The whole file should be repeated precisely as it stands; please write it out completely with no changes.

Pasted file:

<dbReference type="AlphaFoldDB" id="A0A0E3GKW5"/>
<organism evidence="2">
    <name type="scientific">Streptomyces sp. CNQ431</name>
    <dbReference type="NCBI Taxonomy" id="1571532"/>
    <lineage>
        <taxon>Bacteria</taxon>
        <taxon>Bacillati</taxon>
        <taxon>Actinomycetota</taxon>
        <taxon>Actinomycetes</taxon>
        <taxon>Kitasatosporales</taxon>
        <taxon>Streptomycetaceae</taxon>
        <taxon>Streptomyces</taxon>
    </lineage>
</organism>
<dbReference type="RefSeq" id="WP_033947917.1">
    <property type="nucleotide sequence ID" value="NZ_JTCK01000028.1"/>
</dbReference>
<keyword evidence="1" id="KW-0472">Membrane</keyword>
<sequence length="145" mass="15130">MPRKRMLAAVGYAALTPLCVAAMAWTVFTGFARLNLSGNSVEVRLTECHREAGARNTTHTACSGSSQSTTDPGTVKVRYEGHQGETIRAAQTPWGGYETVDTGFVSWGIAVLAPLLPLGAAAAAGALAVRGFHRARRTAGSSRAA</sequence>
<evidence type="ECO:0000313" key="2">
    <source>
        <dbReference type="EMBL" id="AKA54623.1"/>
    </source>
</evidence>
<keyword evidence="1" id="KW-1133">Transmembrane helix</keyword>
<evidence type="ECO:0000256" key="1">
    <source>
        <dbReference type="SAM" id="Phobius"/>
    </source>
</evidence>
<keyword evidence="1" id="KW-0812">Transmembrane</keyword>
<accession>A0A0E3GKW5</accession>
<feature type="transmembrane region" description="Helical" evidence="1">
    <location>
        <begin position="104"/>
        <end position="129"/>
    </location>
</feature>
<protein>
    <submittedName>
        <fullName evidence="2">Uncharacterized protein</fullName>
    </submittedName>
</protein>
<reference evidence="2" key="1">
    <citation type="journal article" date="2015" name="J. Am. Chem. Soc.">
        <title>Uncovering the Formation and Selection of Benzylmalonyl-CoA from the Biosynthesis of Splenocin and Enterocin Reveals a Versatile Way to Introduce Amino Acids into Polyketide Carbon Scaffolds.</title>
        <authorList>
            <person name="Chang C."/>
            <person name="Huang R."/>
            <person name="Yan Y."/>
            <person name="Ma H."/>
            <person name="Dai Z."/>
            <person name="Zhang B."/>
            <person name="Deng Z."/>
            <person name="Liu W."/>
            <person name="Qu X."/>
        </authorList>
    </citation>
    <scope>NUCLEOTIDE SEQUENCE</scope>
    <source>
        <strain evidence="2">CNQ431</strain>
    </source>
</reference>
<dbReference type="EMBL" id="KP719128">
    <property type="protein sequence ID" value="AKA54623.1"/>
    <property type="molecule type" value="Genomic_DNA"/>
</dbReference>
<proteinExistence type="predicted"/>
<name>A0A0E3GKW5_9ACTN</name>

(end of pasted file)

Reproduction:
<dbReference type="AlphaFoldDB" id="A0A0E3GKW5"/>
<organism evidence="2">
    <name type="scientific">Streptomyces sp. CNQ431</name>
    <dbReference type="NCBI Taxonomy" id="1571532"/>
    <lineage>
        <taxon>Bacteria</taxon>
        <taxon>Bacillati</taxon>
        <taxon>Actinomycetota</taxon>
        <taxon>Actinomycetes</taxon>
        <taxon>Kitasatosporales</taxon>
        <taxon>Streptomycetaceae</taxon>
        <taxon>Streptomyces</taxon>
    </lineage>
</organism>
<dbReference type="RefSeq" id="WP_033947917.1">
    <property type="nucleotide sequence ID" value="NZ_JTCK01000028.1"/>
</dbReference>
<keyword evidence="1" id="KW-0472">Membrane</keyword>
<sequence length="145" mass="15130">MPRKRMLAAVGYAALTPLCVAAMAWTVFTGFARLNLSGNSVEVRLTECHREAGARNTTHTACSGSSQSTTDPGTVKVRYEGHQGETIRAAQTPWGGYETVDTGFVSWGIAVLAPLLPLGAAAAAGALAVRGFHRARRTAGSSRAA</sequence>
<evidence type="ECO:0000313" key="2">
    <source>
        <dbReference type="EMBL" id="AKA54623.1"/>
    </source>
</evidence>
<keyword evidence="1" id="KW-1133">Transmembrane helix</keyword>
<evidence type="ECO:0000256" key="1">
    <source>
        <dbReference type="SAM" id="Phobius"/>
    </source>
</evidence>
<keyword evidence="1" id="KW-0812">Transmembrane</keyword>
<accession>A0A0E3GKW5</accession>
<feature type="transmembrane region" description="Helical" evidence="1">
    <location>
        <begin position="104"/>
        <end position="129"/>
    </location>
</feature>
<protein>
    <submittedName>
        <fullName evidence="2">Uncharacterized protein</fullName>
    </submittedName>
</protein>
<reference evidence="2" key="1">
    <citation type="journal article" date="2015" name="J. Am. Chem. Soc.">
        <title>Uncovering the Formation and Selection of Benzylmalonyl-CoA from the Biosynthesis of Splenocin and Enterocin Reveals a Versatile Way to Introduce Amino Acids into Polyketide Carbon Scaffolds.</title>
        <authorList>
            <person name="Chang C."/>
            <person name="Huang R."/>
            <person name="Yan Y."/>
            <person name="Ma H."/>
            <person name="Dai Z."/>
            <person name="Zhang B."/>
            <person name="Deng Z."/>
            <person name="Liu W."/>
            <person name="Qu X."/>
        </authorList>
    </citation>
    <scope>NUCLEOTIDE SEQUENCE</scope>
    <source>
        <strain evidence="2">CNQ431</strain>
    </source>
</reference>
<dbReference type="EMBL" id="KP719128">
    <property type="protein sequence ID" value="AKA54623.1"/>
    <property type="molecule type" value="Genomic_DNA"/>
</dbReference>
<proteinExistence type="predicted"/>
<name>A0A0E3GKW5_9ACTN</name>